Jones statue shall be erected near the
navnl observatory In Massachusetts
avenue, on New lorlc avenue m tront
of the now Masonic temple or on the
north side of Franklin park, midway
"between Thirteenth nnd Fourteenth
Mr. Nleuaus was born In Cincinnati
tifty-thrco years ago nnd began life ps
nil apprentice to n marble cutter., lie
studied art in tho McMlcken School of
Design and modeled busts of Disraeli.
among others In Germany, France
nnd England from 1877 to 1881. He
has won many medals and prizes since
that time. His works ornament public
buildings nnd parks In Cincinnati,
Washington, Hartford, Muskegon,
Mich.; Ruffnlo and Memphis. The pedi
ment of the appellate courthouse n
Now York city was designed by him.
Religion and Politics Mixed. )
The man who wrote In the heat of
tho campaign, "Behold the candidate
and listen unto his lamentations,"
should hear Representative James A.
Tnwney of Minnesota recount the
trials and tribulations he encountered
In trying to retain his seat In con
"There was no end of roorbacks
sprung on me," said Mr. Tawney,
"but one of tho funniest came along
at tho close of tho campaign. One
night I went homo late from a politi
cal meeting dead tired out to And my
wife waiting for me.
"'What do you think they are say
ing about you now, Jim?' sho asked
" 'Give it up,' I replied.
" 'Well, our pastor and one of tho
leading members of our church were
just here to ask mo If there was any
truth In the report that you were go
ing to have your wife nnd daughter
chango their church for political rea
Kons.' "'If they have got to the point
where they are mixing up my wife's
religion and my politics,' I replied,
'there Is no telling what will come
next. "
Naval Vessel Condemned.
The converted yocht Inca has been
condemned for naval purposes and or
dered sold. She Is a wooden schooner
of 120 tons displacement und was
built by George Lawlcr & Son ut Bos
ton In 1808. At the outbreak of tho
Spanish war she was purchased by
tho government and converted Into a
cruiser with n light battery.
Gossip of the .Capitol.
"I must still look pretty green," re
marked Senator Cummins of Iowa to
Senator Flint of California as they
strolled, arm In arm, down tho cnpl(ol
corridor the other day. "I've been
here several weeks now nnd nin begin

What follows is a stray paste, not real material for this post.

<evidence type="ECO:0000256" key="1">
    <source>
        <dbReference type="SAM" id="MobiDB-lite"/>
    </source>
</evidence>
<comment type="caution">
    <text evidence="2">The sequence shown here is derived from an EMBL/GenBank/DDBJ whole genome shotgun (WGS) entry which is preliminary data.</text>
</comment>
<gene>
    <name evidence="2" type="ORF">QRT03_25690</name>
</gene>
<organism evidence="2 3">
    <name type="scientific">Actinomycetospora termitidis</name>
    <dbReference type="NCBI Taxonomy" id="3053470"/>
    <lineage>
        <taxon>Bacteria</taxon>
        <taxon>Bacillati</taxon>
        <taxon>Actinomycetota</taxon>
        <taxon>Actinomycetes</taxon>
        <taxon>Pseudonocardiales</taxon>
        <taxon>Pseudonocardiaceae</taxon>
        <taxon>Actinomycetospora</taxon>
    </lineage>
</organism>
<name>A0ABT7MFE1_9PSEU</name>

ning to find my way around, a little.
"It's plain, however, that 1 haven't
got over that back country look. This
morning as I came through tho door n
guide walked right up to mo nnd said
with an nlr that meant 'You'ro Just
the man I've been looking for,'
" Vou can't hco tho capltol properly,
sir, without n guide. Don't you want
! mo to tako you around?'
"I told hi in I would bo glad to ac
cept his offer If I only had tho time,
but I was In a hurry to got In tho
chamber becauso I wanted to Intro
duce a couple of bills and wasn't Just
certain how It should be dono."
Jan. 5. We are now favored with a
little rain and it is very acceptable, for
many are short of water.
Our young folks have returned to
school, viz: Royal J. and David A.
Cross to Cornel) University ; Floyd,
Stella and Myrtle Cross to Wyoming'
Seminary ; Karl V. Cross to Perkiomen
Seminary, and Grace Gillner to S. N. S.
at Bloonisburg.
Mrs. Alice Catterson is quite ill. Dr.
Gilpin is in attendance.
Mrs. Eliza A. Haflcrhas heart trouble
and is in a critical condition. Miss Orra
is with her mother. Robert Mailer is
Abram Garris is better, and the same
may be said of Mrs. Mary J. Gillner.
Frank Garris is quite sick.
Minnie Howe is living with her Uncle
Tom in Scranton, but spent Sunday at
For over a year past Willard McLain
has been working atMoosic,but is home
AV. H. Lcsher loft today to attend to
Ins official duties as one
of the county
i.-or a few vears 1)agt irarrv Cross has
pleasant time, realizing about $20 by the
At Fast Sterling, on the 3rd, Rev.
Bellas preached the funeral sermon of a
daughter of W. J. Gilpin, who died a
few weeks ago from diphtheria.
On Christmas day Mr. and Mrs. Floyd
A. Neville entertained at dinner Miss
Bertha Sadler, of Scranton, Mr. and
Mrs. Geo. L. Collins and Ada N. Sadler,
of Ilonesdale, also Mr. and Mrs. Abin.
Neville and daughter, Capsie.
During the past three months Prof.